So you found a great deal on a pressure cooker that your friends have been raving about. Now what?
What is a pressure cooker?How does a pressure cooker work? Hungry for a home-cooked meal but lacking in the time? An electric multicooker, which can act as a pressure cooker, slow cooker, rice cooker and steamer can help. Although the Instant Pot is one of the most popular multicookers on the market, there are other good brands out there as well. How do you get the most out of your pressure cooker? Keep reading!
What is this multicooker that you speak of? It’s a pressure cooker, utilizing pressure and heat to prepare food evenly and quickly, usually in a fraction of the time of traditional methods. It can also function as a slow cooker, allowing you to take your time if you aren’t in such a rush. It can sauté and steam with a built-in heat source at the bottom of the machine. This means you can use the pot to sear meats, sauté vegetables, steam rice or even simmer liquids for steaming without using a stove top.
Old style stovetop pressure cookers have a gauge on the lid that pops up as the pressure increases, meaning that the inside of the pot has reached optimal pressure. The heat needs to be adjusted to keep the pot’s temperature and pressure constant to avoid over-pressurizing which can burn the food inside, or in extreme cases, explode.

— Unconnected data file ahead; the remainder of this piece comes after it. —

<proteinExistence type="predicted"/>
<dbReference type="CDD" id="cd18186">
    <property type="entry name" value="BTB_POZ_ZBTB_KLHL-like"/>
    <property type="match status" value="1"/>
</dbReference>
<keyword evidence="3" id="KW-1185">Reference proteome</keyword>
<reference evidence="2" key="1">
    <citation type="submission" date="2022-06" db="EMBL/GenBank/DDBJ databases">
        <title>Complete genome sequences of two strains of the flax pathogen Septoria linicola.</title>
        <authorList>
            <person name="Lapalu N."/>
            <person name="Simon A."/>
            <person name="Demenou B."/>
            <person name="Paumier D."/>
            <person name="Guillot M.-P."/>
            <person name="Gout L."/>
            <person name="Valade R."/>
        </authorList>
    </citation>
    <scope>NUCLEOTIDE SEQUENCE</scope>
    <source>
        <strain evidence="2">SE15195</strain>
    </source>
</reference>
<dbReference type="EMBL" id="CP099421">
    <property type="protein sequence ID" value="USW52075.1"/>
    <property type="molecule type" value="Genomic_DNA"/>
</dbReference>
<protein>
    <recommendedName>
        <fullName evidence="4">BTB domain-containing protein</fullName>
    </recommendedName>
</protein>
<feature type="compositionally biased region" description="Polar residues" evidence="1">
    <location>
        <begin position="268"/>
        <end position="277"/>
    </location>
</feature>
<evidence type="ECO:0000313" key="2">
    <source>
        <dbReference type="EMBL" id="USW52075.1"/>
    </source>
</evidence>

An electric pressure cooker traps steam rising from the boiling liquid within the pot, which raises the temperature at which that boils. It can work at different pressure levels with a steam valve that allows excess steam to escape, keeping the pressure cooker from exploding. It will also turn itself off if the pressure or temperature ever rises too high so it’s another wonderful tool to have in your kitchen that you can set and walk away with little worry.
To use your electric pressure cooker, review your recipe to determine the pressure level – high pressure is used for many recipes, but low pressure is used for more delicate items like seafood, rice or eggs. Some pressure cookers even have a setting for different proteins. Set your steam valve and once you set your device, it will begin building pressure (pressure cannot build if the device is venting). Pressure build up can take up to 20 minutes.
Once the cooking time is up, the multicooker will automatically change to “keep warm” function and begin slowly losing pressure. It can take up to 30 minutes to release naturally. The longer the pressure cooker has been on and the more food it has in it, the longer the natural release will take. If the recipe calls for an immediate manual release, carefully move the steam valve to the venting position and the pressure will release in a minute or so, with a burst of steam. Keep your hand away from the top of the valve – you may consider using tongs or a wooden spoon to move the valve or covering the valve with a dish towel to keep the steam from spraying all over your kitchen.
If you are tight on space, you can replace your slow cooker and rice cooker with a multicooker since it can handle slow cooking, pressure cooking or steaming methods at the touch of a button.